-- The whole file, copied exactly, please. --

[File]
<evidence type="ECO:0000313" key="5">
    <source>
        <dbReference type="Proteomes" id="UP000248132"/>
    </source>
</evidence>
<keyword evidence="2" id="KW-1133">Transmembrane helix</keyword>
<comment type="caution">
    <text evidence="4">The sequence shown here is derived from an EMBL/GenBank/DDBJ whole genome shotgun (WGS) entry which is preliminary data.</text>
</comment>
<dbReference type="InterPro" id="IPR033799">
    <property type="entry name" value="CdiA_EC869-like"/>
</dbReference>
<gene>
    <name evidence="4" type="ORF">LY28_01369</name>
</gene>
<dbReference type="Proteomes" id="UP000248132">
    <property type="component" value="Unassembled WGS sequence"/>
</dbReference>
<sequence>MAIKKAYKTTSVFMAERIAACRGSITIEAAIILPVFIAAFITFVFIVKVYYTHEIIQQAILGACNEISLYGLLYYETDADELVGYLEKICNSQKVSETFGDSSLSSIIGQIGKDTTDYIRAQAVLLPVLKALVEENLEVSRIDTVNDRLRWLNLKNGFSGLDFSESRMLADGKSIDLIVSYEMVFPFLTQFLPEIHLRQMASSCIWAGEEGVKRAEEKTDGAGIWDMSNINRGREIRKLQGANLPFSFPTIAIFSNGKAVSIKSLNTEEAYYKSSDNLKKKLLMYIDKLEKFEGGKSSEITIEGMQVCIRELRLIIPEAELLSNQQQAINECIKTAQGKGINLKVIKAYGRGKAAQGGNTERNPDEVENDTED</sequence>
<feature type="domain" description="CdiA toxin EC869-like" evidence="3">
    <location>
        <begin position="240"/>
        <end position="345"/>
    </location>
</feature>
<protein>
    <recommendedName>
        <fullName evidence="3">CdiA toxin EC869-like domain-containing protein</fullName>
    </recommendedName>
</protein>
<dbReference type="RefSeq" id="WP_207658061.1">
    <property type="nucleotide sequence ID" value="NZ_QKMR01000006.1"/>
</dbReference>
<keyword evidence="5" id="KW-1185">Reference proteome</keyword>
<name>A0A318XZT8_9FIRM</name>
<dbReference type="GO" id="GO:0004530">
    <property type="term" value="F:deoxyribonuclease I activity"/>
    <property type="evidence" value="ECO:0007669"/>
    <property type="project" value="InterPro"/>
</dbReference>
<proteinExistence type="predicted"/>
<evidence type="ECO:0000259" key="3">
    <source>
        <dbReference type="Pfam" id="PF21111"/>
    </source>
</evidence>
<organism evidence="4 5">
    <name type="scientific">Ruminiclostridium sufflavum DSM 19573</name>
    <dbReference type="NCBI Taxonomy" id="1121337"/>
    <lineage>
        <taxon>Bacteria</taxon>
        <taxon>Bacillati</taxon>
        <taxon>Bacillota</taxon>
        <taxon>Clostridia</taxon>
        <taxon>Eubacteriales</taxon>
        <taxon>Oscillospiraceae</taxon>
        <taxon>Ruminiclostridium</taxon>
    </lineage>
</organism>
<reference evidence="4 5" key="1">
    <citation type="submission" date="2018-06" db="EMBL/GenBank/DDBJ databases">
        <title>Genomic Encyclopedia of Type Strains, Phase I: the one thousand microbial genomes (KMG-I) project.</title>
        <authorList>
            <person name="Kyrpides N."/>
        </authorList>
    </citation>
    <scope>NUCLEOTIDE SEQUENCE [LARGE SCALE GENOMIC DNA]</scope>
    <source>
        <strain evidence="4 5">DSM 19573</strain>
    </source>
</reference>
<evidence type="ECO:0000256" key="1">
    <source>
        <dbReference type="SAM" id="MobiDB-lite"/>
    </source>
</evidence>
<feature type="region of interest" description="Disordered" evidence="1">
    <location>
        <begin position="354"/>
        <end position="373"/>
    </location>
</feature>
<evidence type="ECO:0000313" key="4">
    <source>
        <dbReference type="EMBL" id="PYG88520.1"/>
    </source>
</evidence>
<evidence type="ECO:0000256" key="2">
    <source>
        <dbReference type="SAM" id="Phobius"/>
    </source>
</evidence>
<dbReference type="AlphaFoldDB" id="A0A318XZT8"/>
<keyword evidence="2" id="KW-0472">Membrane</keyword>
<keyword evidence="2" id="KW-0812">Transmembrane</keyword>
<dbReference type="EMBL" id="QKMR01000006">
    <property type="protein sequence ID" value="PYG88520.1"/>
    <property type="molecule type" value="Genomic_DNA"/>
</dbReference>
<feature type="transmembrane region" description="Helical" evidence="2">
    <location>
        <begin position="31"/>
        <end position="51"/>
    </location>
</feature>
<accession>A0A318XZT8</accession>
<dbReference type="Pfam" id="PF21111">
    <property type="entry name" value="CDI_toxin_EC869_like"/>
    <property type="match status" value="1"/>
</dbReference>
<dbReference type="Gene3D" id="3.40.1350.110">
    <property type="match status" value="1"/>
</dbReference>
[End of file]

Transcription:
<evidence type="ECO:0000313" key="5">
    <source>
        <dbReference type="Proteomes" id="UP000248132"/>
    </source>
</evidence>
<keyword evidence="2" id="KW-1133">Transmembrane helix</keyword>
<comment type="caution">
    <text evidence="4">The sequence shown here is derived from an EMBL/GenBank/DDBJ whole genome shotgun (WGS) entry which is preliminary data.</text>
</comment>
<dbReference type="InterPro" id="IPR033799">
    <property type="entry name" value="CdiA_EC869-like"/>
</dbReference>
<gene>
    <name evidence="4" type="ORF">LY28_01369</name>
</gene>
<dbReference type="Proteomes" id="UP000248132">
    <property type="component" value="Unassembled WGS sequence"/>
</dbReference>
<sequence>MAIKKAYKTTSVFMAERIAACRGSITIEAAIILPVFIAAFITFVFIVKVYYTHEIIQQAILGACNEISLYGLLYYETDADELVGYLEKICNSQKVSETFGDSSLSSIIGQIGKDTTDYIRAQAVLLPVLKALVEENLEVSRIDTVNDRLRWLNLKNGFSGLDFSESRMLADGKSIDLIVSYEMVFPFLTQFLPEIHLRQMASSCIWAGEEGVKRAEEKTDGAGIWDMSNINRGREIRKLQGANLPFSFPTIAIFSNGKAVSIKSLNTEEAYYKSSDNLKKKLLMYIDKLEKFEGGKSSEITIEGMQVCIRELRLIIPEAELLSNQQQAINECIKTAQGKGINLKVIKAYGRGKAAQGGNTERNPDEVENDTED</sequence>
<feature type="domain" description="CdiA toxin EC869-like" evidence="3">
    <location>
        <begin position="240"/>
        <end position="345"/>
    </location>
</feature>
<protein>
    <recommendedName>
        <fullName evidence="3">CdiA toxin EC869-like domain-containing protein</fullName>
    </recommendedName>
</protein>
<dbReference type="RefSeq" id="WP_207658061.1">
    <property type="nucleotide sequence ID" value="NZ_QKMR01000006.1"/>
</dbReference>
<keyword evidence="5" id="KW-1185">Reference proteome</keyword>
<name>A0A318XZT8_9FIRM</name>
<dbReference type="GO" id="GO:0004530">
    <property type="term" value="F:deoxyribonuclease I activity"/>
    <property type="evidence" value="ECO:0007669"/>
    <property type="project" value="InterPro"/>
</dbReference>
<proteinExistence type="predicted"/>
<evidence type="ECO:0000259" key="3">
    <source>
        <dbReference type="Pfam" id="PF21111"/>
    </source>
</evidence>
<organism evidence="4 5">
    <name type="scientific">Ruminiclostridium sufflavum DSM 19573</name>
    <dbReference type="NCBI Taxonomy" id="1121337"/>
    <lineage>
        <taxon>Bacteria</taxon>
        <taxon>Bacillati</taxon>
        <taxon>Bacillota</taxon>
        <taxon>Clostridia</taxon>
        <taxon>Eubacteriales</taxon>
        <taxon>Oscillospiraceae</taxon>
        <taxon>Ruminiclostridium</taxon>
    </lineage>
</organism>
<reference evidence="4 5" key="1">
    <citation type="submission" date="2018-06" db="EMBL/GenBank/DDBJ databases">
        <title>Genomic Encyclopedia of Type Strains, Phase I: the one thousand microbial genomes (KMG-I) project.</title>
        <authorList>
            <person name="Kyrpides N."/>
        </authorList>
    </citation>
    <scope>NUCLEOTIDE SEQUENCE [LARGE SCALE GENOMIC DNA]</scope>
    <source>
        <strain evidence="4 5">DSM 19573</strain>
    </source>
</reference>
<evidence type="ECO:0000256" key="1">
    <source>
        <dbReference type="SAM" id="MobiDB-lite"/>
    </source>
</evidence>
<feature type="region of interest" description="Disordered" evidence="1">
    <location>
        <begin position="354"/>
        <end position="373"/>
    </location>
</feature>
<evidence type="ECO:0000313" key="4">
    <source>
        <dbReference type="EMBL" id="PYG88520.1"/>
    </source>
</evidence>
<evidence type="ECO:0000256" key="2">
    <source>
        <dbReference type="SAM" id="Phobius"/>
    </source>
</evidence>
<dbReference type="AlphaFoldDB" id="A0A318XZT8"/>
<keyword evidence="2" id="KW-0472">Membrane</keyword>
<keyword evidence="2" id="KW-0812">Transmembrane</keyword>
<dbReference type="EMBL" id="QKMR01000006">
    <property type="protein sequence ID" value="PYG88520.1"/>
    <property type="molecule type" value="Genomic_DNA"/>
</dbReference>
<feature type="transmembrane region" description="Helical" evidence="2">
    <location>
        <begin position="31"/>
        <end position="51"/>
    </location>
</feature>
<accession>A0A318XZT8</accession>
<dbReference type="Pfam" id="PF21111">
    <property type="entry name" value="CDI_toxin_EC869_like"/>
    <property type="match status" value="1"/>
</dbReference>
<dbReference type="Gene3D" id="3.40.1350.110">
    <property type="match status" value="1"/>
</dbReference>